Leadership Development

Leadership development needs more attention and must be high on the agenda, partly due to the changing organizational forms and expectations of stakeholders within the business community. But the development of managers is mainly focused on working on weaknesses and improving competencies. A strengths-based development approach is more focused on unique strengths and qualities of effective leadership behavior. First of all, as a leader you need to know where your own strengths lie and then you also know better how to recognize and optimally use the strengths of employees and how to deploy them.

Insights and techniques that have a proven positive impact on the well-being of people in organizations and – essential – on the performance they deliver are the strengths approach and Appreciative Inquiry. The strengths approach leads to (much) higher motivation and to (much) better results than the traditional approach (Tiggelaar, 2016).

Developing strengths

Are you building on strengths, or are you trying to compensate for your weaknesses? If you focus your energy on compensating for weaknesses, you end up with a large set of strong weaknesses. Make sure that you continue to develop your strengths and dare to trust them,” says professor and leadership coach Bas Kodden (MMC, 2018).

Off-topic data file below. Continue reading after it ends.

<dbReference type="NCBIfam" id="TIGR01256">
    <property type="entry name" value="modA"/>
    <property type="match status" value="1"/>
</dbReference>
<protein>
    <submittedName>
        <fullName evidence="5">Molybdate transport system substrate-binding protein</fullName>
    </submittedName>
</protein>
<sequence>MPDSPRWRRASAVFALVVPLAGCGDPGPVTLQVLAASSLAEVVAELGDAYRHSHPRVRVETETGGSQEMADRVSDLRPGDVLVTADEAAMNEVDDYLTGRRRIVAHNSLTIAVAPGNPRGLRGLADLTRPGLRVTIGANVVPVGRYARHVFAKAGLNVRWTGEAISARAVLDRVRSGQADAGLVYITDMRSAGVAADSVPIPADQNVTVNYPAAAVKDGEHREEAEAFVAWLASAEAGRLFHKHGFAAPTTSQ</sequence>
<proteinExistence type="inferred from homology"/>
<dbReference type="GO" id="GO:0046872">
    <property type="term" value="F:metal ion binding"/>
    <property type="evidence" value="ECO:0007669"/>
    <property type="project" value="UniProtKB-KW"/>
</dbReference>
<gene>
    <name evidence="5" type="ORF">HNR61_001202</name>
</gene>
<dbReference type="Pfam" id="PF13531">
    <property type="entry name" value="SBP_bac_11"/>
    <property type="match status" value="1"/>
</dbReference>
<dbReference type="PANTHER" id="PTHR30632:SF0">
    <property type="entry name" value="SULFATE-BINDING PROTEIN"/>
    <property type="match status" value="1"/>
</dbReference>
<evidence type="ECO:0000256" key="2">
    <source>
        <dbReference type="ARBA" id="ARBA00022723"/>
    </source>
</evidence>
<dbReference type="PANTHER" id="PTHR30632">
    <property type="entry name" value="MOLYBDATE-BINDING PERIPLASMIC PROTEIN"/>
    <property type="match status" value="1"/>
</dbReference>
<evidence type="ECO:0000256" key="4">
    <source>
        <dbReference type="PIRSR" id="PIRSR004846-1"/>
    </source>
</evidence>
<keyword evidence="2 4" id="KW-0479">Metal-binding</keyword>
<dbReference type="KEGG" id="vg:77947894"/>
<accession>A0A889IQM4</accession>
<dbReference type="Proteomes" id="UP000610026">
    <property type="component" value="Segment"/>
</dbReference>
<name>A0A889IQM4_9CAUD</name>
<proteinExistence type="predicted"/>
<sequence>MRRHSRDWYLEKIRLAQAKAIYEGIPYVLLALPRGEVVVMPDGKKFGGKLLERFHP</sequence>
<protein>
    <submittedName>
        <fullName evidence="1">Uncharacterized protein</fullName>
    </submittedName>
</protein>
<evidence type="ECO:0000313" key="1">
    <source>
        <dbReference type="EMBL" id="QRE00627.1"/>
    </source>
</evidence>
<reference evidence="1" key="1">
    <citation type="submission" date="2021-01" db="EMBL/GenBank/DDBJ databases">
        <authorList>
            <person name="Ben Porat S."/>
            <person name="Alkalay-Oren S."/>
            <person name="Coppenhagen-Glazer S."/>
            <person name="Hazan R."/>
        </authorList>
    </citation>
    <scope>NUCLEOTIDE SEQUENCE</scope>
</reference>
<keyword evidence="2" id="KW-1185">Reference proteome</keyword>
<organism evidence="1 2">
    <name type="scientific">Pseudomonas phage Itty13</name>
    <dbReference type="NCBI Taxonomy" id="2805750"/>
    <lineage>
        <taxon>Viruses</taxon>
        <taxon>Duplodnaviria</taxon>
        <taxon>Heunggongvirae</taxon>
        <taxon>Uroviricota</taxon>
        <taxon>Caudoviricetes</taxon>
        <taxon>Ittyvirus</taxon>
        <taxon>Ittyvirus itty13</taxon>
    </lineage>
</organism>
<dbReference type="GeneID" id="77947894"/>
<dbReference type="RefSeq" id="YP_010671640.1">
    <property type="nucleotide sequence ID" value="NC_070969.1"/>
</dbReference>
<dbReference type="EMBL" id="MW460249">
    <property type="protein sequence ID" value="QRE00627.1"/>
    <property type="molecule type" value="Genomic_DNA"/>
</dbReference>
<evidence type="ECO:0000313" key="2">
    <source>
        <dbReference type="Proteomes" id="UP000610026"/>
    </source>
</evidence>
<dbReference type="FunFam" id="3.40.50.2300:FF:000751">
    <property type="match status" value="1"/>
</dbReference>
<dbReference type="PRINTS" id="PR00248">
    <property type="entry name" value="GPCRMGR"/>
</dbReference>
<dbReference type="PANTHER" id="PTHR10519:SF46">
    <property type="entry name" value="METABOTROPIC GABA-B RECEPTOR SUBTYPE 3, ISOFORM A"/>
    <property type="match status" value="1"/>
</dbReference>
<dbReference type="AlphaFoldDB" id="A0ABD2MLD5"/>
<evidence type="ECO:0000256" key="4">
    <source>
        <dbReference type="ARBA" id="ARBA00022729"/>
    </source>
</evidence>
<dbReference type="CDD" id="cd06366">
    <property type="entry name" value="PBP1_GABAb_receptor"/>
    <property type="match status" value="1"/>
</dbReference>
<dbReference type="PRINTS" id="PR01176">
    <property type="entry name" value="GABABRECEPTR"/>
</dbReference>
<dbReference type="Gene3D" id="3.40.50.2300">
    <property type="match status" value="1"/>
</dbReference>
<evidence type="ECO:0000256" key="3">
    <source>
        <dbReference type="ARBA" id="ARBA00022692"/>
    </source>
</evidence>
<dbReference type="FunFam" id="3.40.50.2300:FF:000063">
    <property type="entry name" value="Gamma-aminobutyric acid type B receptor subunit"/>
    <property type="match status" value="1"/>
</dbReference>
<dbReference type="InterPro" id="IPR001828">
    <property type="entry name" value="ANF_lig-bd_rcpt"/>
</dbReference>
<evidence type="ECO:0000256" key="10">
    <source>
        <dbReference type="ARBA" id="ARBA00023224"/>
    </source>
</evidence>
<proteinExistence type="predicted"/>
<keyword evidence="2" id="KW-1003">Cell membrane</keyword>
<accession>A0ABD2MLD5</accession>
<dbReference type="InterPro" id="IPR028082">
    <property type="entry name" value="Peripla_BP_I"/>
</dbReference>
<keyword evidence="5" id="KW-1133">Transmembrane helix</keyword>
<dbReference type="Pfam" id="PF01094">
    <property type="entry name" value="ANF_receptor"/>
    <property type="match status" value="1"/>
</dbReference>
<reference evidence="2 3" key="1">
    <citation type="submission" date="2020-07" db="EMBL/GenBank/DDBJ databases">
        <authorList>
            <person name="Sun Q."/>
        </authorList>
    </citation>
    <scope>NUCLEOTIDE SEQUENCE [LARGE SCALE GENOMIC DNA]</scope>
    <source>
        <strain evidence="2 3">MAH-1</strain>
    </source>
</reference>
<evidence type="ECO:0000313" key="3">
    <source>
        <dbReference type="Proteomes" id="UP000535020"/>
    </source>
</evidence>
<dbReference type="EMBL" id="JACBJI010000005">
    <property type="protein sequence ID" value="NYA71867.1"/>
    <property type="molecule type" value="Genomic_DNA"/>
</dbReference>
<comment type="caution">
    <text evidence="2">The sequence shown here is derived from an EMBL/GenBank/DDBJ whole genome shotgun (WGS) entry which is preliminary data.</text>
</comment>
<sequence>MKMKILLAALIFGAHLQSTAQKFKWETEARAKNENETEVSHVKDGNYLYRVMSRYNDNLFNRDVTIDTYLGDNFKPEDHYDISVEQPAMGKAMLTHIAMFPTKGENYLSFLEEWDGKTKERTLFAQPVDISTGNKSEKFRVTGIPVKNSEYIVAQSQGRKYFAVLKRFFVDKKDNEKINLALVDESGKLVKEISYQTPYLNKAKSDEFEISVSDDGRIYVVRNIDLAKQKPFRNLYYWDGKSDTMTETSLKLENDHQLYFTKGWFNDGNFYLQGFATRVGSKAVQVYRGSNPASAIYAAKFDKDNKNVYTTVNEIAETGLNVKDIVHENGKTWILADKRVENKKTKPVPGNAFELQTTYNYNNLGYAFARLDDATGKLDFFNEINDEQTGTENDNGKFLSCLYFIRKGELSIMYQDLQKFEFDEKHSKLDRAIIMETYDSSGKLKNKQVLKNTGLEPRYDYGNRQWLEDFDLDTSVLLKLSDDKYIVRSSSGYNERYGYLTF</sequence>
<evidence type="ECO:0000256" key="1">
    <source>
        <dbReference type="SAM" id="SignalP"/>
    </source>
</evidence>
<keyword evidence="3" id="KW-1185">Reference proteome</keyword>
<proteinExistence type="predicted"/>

“Developing weaknesses” is often experienced as annoying, demotivating and energy-consuming, while developing strengths makes you stronger, it gives you more energy and confidence.

The ideal leader does not exist.

As a leader you will have to deal with dualities and with paradoxes. Effective leadership is an art; it is balancing between management and self-management, between controlling and letting go, coaching, trusting and connecting. What does that mean in practice? What qualities and behaviors must an effective manager possess? The ideal, complete leader does not exist. Effective leadership usually depends on the situation and there is no formula for excellent leadership. Leaders who try to become good at everything are ultimately less effective. How effective you are in your leadership role does not only depend on you: it is important to recognize the strengths of others, to compensate for your weaknesses, and to ensure that you use the power of others correctly.